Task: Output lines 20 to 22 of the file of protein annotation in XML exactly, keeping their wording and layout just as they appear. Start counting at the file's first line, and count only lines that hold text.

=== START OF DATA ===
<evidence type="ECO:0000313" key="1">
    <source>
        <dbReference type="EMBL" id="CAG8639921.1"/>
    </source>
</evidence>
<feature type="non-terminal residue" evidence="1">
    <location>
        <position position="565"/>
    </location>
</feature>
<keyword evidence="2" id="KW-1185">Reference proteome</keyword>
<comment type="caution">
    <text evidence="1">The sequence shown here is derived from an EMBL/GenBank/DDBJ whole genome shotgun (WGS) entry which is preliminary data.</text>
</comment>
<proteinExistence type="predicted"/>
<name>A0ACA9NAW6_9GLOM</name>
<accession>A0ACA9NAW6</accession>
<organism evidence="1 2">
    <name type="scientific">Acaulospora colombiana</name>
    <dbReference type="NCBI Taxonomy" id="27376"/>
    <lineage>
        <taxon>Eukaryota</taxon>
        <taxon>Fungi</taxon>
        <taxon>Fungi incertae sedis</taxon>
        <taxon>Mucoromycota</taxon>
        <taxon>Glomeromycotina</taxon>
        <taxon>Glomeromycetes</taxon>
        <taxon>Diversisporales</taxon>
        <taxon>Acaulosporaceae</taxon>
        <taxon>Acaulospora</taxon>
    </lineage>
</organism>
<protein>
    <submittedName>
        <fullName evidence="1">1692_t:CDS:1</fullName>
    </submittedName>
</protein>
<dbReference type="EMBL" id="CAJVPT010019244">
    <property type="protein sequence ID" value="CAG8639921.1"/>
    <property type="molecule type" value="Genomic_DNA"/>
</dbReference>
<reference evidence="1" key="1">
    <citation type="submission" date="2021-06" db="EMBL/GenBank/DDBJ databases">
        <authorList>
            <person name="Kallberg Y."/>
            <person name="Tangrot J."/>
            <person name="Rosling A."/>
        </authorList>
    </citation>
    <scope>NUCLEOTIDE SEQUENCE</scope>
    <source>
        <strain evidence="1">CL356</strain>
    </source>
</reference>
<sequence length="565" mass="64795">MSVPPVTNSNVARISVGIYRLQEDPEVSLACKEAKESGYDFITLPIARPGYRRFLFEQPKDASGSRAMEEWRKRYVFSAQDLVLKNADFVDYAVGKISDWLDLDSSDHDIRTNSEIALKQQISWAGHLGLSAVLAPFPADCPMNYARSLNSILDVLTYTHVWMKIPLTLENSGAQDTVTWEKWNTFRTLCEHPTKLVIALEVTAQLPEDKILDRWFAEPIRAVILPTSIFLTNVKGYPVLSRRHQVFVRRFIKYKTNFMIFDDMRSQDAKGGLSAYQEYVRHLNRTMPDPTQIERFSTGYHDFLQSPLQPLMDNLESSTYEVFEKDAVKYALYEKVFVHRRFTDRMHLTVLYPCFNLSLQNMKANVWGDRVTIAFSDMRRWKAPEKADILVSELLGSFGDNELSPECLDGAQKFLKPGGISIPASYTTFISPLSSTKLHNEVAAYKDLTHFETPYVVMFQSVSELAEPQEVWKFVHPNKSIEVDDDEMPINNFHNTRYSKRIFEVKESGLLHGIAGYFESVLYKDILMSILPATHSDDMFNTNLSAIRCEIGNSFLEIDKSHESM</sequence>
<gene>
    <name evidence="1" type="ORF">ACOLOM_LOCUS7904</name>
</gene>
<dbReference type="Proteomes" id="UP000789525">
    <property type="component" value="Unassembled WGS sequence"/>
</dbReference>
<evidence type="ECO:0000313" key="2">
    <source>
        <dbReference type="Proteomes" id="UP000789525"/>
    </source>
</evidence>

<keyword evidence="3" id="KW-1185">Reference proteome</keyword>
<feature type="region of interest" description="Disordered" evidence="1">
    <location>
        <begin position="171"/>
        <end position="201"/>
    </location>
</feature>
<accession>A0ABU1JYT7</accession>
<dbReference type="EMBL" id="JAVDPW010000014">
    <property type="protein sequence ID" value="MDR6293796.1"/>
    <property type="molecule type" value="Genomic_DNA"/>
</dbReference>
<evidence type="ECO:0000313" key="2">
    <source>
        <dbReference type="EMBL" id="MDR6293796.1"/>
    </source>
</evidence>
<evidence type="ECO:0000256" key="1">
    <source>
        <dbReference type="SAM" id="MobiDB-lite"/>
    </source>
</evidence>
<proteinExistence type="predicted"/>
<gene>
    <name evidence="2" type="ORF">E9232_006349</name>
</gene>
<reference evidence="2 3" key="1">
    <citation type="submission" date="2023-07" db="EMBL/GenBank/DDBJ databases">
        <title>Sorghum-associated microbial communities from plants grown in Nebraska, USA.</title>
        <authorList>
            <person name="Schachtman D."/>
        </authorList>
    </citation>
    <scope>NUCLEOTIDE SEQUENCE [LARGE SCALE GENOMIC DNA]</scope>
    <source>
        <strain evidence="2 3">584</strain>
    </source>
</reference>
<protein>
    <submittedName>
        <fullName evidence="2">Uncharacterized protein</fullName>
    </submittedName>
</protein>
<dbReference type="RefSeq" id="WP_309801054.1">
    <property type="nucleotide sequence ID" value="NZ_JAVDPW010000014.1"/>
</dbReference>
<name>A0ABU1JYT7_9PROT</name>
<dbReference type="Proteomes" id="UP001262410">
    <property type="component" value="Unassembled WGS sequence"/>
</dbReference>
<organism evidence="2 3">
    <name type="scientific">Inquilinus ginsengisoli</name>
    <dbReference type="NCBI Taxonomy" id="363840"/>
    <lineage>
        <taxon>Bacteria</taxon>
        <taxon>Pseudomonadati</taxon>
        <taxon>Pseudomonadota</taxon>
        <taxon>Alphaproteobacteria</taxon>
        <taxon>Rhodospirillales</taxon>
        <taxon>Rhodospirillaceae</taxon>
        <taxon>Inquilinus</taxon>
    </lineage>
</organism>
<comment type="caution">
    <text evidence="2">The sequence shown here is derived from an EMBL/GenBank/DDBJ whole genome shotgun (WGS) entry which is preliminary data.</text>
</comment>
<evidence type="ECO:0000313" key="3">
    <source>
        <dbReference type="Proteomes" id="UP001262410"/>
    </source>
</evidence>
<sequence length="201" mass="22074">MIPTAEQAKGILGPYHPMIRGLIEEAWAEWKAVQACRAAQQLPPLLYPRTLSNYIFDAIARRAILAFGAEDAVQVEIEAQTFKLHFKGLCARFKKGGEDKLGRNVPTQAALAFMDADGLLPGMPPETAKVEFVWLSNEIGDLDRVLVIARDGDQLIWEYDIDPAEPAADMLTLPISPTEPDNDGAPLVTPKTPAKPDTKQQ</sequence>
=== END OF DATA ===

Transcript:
    <dbReference type="NCBI Taxonomy" id="27376"/>
    <lineage>
        <taxon>Eukaryota</taxon>